API-funded study quantifies benefits of access, harm of taxes
Increased access to US oil and natural gas resources currently off-limits could, by 2025, create 530,000 jobs; deliver $150 billion more in tax, royalty, and other sources of revenue; and boost domestic production by 4 million boe/d, a study commissioned by the American Petroleum Institute concluded.
OGJ Washington Editor
WASHINGTON, DC, Jan. 4 -- Increased access to US oil and natural gas resources currently off-limits could, by 2025, create 530,000 jobs; deliver $150 billion more in tax, royalty, and other sources of revenue; and boost domestic production by 4 million boe/d, a study commissioned by the American Petroleum Institute concluded.
Raising taxes on the industry without making more federally controlled oil and gas resources available, by comparison, could reduce US production by 700,000 boe/d (in 2020), sacrifice as many as 170,000 jobs (in 2014), and reduce revenue to the government by billions of dollars annually, according to the Wood Mackenzie study, “Energy Policy at a Crossroads: An Assessment of the Impacts of Increased Access vs. Higher Taxes on US Oil and Natural Gas Production, Government Revenue, and Employment.”
Another 1.7 million boe/d in potential production, which now is economically marginal, would be less likely to be developed under the study’s modeled tax increase, the study said. The study assumed $5 billion more in annual taxes for the industry, less than the amount the Obama administration sought in its proposed fiscal 2011 federal budget, API said. The increased access assumption was based on the eastern Gulf of Mexico, portions of the Rocky Mountains, the Arctic National Wildlife Refuge, and the Atlantic and Pacific Outer Continental Shelf being opened to development.
“US oil and gas companies are a major force in our economy and, with the right policies in place, could drive even greater economic benefits,” said API Pres. Jack N. Gerard as API released the WoodMac report during a Jan. 4 “State of American Energy” event in Washington, DC. “These companies produce most of the nation’s energy, put millions of people to work and deliver billions in taxes and royalties to our government,” Gerard said.
He said, “The study shows increased access to areas currently off-limits would create jobs, grow the economy, and dramatically increase revenues to the federal treasury at a time when the US deficit is of national concern. We urge Congress and the administration to promote energy policies that will aid our economic recovery and reduce our debt. This study shows that increased taxes would take us backwards.”
In his address, Gerard said US voters sent a clear message in November that economic recovery and job creation are the most pressing national issues. “Today, after a year in which we faced and ultimately met unprecedented challenges, I’m glad to say that the state of American energy has been strong, but it will remain strong only if policymakers chart a course of opportunity and certainty,” he declared. “With the right policies in place at all levels of government, our industry stands ready to be the engine of economic growth and recovery this country needs in 2011, and for decades to come.”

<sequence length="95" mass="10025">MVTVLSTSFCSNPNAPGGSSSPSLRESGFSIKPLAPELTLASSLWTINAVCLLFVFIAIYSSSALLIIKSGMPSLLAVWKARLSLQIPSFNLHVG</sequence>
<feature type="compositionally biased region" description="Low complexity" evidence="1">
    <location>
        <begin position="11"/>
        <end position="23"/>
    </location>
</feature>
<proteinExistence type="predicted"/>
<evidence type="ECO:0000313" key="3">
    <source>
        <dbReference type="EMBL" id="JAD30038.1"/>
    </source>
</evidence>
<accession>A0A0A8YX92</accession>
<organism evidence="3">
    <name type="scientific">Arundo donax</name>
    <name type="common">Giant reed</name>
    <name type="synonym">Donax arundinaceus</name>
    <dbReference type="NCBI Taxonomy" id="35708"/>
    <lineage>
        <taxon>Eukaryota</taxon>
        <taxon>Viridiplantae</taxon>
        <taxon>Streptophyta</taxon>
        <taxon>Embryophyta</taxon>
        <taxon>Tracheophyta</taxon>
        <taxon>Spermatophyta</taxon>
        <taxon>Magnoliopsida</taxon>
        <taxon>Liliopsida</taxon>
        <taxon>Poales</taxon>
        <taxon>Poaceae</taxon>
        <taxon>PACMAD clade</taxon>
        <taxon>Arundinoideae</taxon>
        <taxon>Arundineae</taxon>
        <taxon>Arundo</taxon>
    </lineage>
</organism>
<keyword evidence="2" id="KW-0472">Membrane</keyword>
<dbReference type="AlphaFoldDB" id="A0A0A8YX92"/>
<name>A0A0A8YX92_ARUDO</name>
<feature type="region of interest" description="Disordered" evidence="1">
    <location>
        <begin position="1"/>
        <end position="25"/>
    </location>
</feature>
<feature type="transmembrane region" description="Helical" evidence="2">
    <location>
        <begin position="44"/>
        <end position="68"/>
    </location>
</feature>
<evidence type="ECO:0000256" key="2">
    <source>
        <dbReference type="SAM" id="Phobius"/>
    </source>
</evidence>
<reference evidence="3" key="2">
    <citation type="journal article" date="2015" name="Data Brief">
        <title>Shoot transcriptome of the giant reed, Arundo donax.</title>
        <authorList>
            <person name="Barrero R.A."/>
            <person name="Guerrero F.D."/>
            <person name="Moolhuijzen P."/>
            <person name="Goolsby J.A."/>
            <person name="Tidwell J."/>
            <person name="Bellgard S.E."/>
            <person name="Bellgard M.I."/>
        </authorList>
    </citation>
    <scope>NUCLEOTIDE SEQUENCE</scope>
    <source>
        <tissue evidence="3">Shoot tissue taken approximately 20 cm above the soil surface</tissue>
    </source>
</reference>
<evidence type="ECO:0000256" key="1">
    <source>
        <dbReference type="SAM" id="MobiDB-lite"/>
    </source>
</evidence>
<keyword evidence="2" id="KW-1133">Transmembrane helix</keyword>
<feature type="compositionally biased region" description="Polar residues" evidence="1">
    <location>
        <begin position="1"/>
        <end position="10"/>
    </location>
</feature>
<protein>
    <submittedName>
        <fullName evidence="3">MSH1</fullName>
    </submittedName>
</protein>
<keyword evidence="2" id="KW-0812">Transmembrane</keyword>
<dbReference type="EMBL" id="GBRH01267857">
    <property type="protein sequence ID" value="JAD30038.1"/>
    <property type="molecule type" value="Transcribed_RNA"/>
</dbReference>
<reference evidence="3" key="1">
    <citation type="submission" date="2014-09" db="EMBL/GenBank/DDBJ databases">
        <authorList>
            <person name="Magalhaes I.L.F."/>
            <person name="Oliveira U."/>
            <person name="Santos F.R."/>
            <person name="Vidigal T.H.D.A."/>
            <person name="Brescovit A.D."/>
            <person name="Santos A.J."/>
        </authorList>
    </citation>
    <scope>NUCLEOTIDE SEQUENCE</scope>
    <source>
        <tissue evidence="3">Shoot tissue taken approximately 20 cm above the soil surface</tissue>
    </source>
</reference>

Gerard urged Congress and President Obama to discuss energy realities that inevitably include a major oil and gas contribution for decades to come. “We believe, for example, that we’ll be forced to live with the consequences of delaying offshore development 5-7 years for several years beyond that,” Gerard said.
He said the US Bureau of Offshore Energy Management, Regulation, and Enforcement’s Jan. 3 announcement that 13 deepwater Gulf of Mexico producers that had their operations suspended last year may possibly resume previously approved activities without having to submit new exploration and development plans was a positive step. “But it’s only part of the solution,” he added. “The thing to keep an eye on is how many new deepwater drilling permits have been issued. The number is none to date.”
Gerard said aggressive regulation by the administration, such as the US Environmental Protection Agency’s beginning to regulate greenhouse gas emissions from refineries and other large industrial sources under the Clean Air Act, is a mistake. “We will support any means necessary to have Congress make this decision because its economic consequences are so far-reaching,” he said during a press conference following his address. The regulations’ tailoring rule already has been legally challenged, and other lawsuits could follow, he warned.
He said the Macondo well accident and crude oil spill were a wakeup call for the oil and gas industry, but added that the general public generally believes that it was an isolated incident in an area where 42,000 other wells have been safely drilled over 60 years. “We believe the energy reality will require the US to look for other domestic oil and gas sources,” Gerard said. “We still hold out hope that through conversations and dialogue, we’ll find a middle ground and address this reality.”
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